Keeping up with trends is essential for the serious record collector. Just as sectors within the stock market fall in and out of favor, some music genres become inexplicably hot while interest in others cool off. The exception is when an artist dies suddenly. But even then, the effects are likely to be short term.
“I’m sure the pressing plants are hard at work pressing copies of Thriller,” says Robert Benson a longtime collector and author of The Fascinating Hobby of Vinyl Record Collecting. “The copies of Thriller from 1983 will be worth more than the copies pressed in 2009. They’re worth about $30 to $50, but the price has tripled. But six months from now, that’s going to drop back down.
Benson notes that demand for classical music is currently low, while demand for jazz, rockabilly, and early blues is on the rise. But he says there’s always interest in classic rock artists such as Jimi Hendrix, Elvis Presley, Led Zeppelin, and especially The Beatles. Early punk rock records are gaining traction, as well.
“Some of these records were things where only a couple of hundred were printed,” Lindblad says. “A 45 of ‘God Save the Queen’ by the Sex Pistols went for nearly $5,000 recently.”
Perhaps the fastest growing market is for a genre known in England as Northern soul, populated by lesser-known soul artists who recorded for small labels in the 1960s and 1970s. The most coveted disc in this genre is a 45 rpm of Frank Wilson’s “Do I Love You (Indeed I Do),” which recently sold at an auction for $37,000 (see list of the most valuable vinyl records).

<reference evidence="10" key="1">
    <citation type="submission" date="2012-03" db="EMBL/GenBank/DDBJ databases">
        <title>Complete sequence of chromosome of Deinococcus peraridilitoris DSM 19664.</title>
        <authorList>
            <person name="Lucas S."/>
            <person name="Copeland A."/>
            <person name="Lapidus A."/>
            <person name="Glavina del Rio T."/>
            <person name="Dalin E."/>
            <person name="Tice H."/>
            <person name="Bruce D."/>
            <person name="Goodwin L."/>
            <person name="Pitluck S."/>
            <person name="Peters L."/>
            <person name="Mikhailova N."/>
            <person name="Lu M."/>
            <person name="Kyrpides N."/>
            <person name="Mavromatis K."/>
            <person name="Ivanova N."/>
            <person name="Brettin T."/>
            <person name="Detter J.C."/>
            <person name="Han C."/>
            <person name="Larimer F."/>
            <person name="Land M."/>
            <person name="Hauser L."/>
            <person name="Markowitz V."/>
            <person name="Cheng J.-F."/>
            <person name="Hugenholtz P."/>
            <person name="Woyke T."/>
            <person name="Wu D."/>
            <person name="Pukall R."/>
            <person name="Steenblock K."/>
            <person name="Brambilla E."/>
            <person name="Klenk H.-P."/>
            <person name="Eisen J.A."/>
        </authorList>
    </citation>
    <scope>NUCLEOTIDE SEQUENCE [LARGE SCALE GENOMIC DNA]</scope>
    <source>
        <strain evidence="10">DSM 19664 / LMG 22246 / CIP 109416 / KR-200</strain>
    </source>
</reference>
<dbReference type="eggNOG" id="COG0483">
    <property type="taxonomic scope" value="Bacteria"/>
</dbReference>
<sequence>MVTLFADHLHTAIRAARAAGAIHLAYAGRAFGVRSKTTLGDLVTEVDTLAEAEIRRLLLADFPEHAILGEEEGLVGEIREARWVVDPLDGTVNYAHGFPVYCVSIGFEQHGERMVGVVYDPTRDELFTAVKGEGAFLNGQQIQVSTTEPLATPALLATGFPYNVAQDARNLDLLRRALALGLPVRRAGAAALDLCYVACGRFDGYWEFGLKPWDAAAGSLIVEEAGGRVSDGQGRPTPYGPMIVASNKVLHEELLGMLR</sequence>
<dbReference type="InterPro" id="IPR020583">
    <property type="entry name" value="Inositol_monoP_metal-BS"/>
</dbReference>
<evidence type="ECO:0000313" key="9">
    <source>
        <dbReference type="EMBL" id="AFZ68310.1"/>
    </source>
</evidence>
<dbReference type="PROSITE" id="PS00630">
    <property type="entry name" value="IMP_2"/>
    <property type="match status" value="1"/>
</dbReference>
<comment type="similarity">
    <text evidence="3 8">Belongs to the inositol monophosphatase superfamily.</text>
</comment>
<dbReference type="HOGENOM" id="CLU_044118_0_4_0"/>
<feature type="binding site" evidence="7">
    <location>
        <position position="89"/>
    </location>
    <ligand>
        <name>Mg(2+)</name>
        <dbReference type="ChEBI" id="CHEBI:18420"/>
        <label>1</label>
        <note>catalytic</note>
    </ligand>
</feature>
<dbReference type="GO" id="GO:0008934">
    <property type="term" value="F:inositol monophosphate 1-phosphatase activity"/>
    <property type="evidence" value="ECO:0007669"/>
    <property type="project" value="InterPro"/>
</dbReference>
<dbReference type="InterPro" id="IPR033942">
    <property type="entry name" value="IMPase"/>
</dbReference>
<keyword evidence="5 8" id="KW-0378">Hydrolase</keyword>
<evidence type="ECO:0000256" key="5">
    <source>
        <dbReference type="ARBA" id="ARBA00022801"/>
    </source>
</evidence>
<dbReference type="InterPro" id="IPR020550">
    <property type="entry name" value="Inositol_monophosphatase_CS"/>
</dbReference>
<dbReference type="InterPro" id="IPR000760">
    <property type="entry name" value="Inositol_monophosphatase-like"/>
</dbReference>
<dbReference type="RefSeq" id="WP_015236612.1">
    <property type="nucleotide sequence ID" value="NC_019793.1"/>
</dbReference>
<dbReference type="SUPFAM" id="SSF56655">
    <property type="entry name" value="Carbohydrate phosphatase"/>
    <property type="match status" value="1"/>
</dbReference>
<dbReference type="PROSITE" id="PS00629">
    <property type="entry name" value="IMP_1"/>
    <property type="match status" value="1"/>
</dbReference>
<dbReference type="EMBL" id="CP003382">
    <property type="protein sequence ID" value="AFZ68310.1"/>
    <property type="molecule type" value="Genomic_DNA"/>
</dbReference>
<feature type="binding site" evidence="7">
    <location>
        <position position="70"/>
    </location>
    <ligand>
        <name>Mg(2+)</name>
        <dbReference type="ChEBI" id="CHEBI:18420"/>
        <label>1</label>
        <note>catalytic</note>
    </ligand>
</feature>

The emergence of Northern soul as an object of desire is a prime example of why vinyl record collecting requires extensive research. You certainly don’t want to be the one who sold a valuable item at a garage sale for a quarter.
“You would definitely have to know your stuff,” Lindblad says. “It’s not a field for the casual collector. You might be looking through your vinyl and see names like Dobie Gray or Al Wilson and think this is probably not worth something, but it eventually may be.”
Not for Dilettantes
It’s certainly possible to find a valuable record for 50 cents at a flea market, or to discover that a few of the records on your shelf are worth a few hundred dollars. But seriously engaging in the record collecting business requires a lot of time and effort.
It involves working with a network of dealers, keeping up with trends, and spending hours scouring through bins of worthless records to find the one that just might be worth something, not to mention attending conferences. Then there’s the process of selling.
“Records require a little more specialized packing, they require an inventory of cardboard mailers made specifically for the different size records,” Osborne says. “You have to advertise, you have to respond to the customers, you have to solve problems. There are all these things that make it a full-time job. The only people I know who get into it are ones who don’t have anything else they have to do.”